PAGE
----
While some tots pick up words faster than they can scoff smarties, others take longer to get the hang of expressing themselves
Few words are as eagerly anticipated as your baby’s first. From that first mispronounced “mama” or “dada”, learning to communicate is a crucial part of being a toddler and one that will help prevent him from being too frustrated, so help get him chatting with the following tips.
Talk from day one
Right from the newborn stage, get in the habit of talking to your baby so he can hear your voice and tune into language. You might feel silly, but you’ll soon feel (relatively) normal telling your baby about your weekend plans.
Get in the habit of talking to your baby so he can hear your voice and tune into language
Again, even when your baby can barely focus, let alone understand what’s happening in The Very Hungry Caterpillar, remember to read to him.
‘Stick with it even if he’s not listening and read with enthusiasm – the pay off will come later as you’ll be passing on the joy of words and language,’ says Miranda Russell, childcare consultant.
It helps to have favourite books which you read time and time again. The rhythm and familiarity of the same phrases will help your baby grasp the connection between words and objects.
If you always have the radio or telly on in the background, try to ditch the habit. Your toddler will find it easier to absorb words and learn to repeat them if there’s a quiet background.
Repeat words properly
If your toddler only half says words, or has his own version of them, like ‘ga-ga’ for Granny, don’t correct him, but just say, ‘Yes, that’s right, that’s Granny.’
When you’re together, for example, eating dinner and you pick up a soon or a bowl, remember to say the word ‘spoon’ and ‘bowl’ and encourage him to repeat it after you. Even if he just has a go, trying to form a letter or two, make sure you praise him lots.
Sing nursery rhymes
Repetition and song is a great way to get your toddler interested in language and repeating sounds.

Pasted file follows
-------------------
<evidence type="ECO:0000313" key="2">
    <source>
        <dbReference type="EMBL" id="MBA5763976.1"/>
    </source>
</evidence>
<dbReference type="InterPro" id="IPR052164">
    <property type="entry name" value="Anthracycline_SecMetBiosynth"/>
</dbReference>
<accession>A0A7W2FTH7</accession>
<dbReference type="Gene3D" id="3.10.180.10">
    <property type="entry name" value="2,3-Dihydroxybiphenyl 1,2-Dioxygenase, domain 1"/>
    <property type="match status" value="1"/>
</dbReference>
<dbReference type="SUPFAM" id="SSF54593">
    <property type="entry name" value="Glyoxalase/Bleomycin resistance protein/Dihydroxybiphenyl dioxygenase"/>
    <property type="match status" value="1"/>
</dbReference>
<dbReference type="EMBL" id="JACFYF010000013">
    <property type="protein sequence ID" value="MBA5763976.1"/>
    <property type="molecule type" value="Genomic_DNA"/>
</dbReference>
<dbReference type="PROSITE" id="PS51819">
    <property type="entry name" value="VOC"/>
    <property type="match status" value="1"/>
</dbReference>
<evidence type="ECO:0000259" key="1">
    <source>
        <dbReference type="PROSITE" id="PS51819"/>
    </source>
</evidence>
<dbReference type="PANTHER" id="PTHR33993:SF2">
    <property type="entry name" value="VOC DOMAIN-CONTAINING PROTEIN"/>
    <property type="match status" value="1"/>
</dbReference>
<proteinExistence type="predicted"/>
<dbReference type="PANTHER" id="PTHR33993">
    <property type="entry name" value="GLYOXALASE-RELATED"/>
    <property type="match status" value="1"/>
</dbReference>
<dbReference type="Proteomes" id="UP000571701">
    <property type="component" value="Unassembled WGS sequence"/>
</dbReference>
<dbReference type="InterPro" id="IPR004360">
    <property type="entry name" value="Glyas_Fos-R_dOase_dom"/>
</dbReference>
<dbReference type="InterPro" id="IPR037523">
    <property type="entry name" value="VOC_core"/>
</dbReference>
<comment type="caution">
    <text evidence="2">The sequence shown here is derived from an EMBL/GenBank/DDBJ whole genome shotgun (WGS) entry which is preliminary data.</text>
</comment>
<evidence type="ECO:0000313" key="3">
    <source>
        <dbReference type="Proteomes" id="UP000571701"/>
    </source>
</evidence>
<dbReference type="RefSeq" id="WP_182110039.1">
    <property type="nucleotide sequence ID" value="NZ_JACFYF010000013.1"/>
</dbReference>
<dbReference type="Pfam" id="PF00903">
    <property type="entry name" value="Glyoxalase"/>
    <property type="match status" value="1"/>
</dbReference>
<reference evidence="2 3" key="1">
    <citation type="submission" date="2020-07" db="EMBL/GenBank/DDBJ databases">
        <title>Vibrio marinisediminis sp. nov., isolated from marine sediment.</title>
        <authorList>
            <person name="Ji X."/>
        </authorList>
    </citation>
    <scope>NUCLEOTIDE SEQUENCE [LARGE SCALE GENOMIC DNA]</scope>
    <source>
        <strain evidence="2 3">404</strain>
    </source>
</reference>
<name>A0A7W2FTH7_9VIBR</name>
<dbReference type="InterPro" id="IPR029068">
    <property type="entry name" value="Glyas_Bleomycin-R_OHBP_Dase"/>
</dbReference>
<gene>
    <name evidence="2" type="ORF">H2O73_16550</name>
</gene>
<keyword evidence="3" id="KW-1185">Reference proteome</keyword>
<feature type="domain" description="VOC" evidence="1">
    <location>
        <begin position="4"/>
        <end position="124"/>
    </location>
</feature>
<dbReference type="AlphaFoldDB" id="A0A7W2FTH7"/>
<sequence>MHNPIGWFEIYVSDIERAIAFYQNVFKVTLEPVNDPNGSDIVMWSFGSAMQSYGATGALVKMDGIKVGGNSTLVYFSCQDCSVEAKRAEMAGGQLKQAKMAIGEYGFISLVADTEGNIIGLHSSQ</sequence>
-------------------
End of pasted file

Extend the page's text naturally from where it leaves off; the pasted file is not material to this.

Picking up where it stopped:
‘Use lots of facial expression too,’ says Miranda. ‘This will help reinforce the language.’ Try everything from songs like Old Macdonald Had a Farm to rhymes with actions like Incy-Wincy Spider.
Ask your baby’s opinion
When you’re chatting with your baby, leave time for him to ‘reply’. ‘This teaches him the rhythm of conversation and encourages him to participate,’ says Dr Sarah Roseberry Lytle, director at the Institute for Learning & Brain Sciences at the University of Washington . ‘Even before he’s talking, he’ll have a lot to say by way of grunts, coos, gurgles and babbles. Respond to these contributions!’
To encourage this ‘back and forth’ before your baby can talk, play ‘So Big’. Gently stretch your infant’s arms above his head and ask, ‘How big is (child’s name)? Soooo big.’ Then add, ‘Here I come!’ and kiss his tummy or neck. Even a young baby will often hold his arms up, asking for the game to be continued. Respond to this gesture and you are having a pre-verbal conversation.
Experiment with signs
Your baby is trying to communicate with you and, although he can’t yet talk, he can sign. ‘Lots of parents report that signing reduces frustration as children can communicate before they have oral language to do so,’ says Sarah. ‘It doesn’t impede language development as long as it is used in conjunction with spoken language.’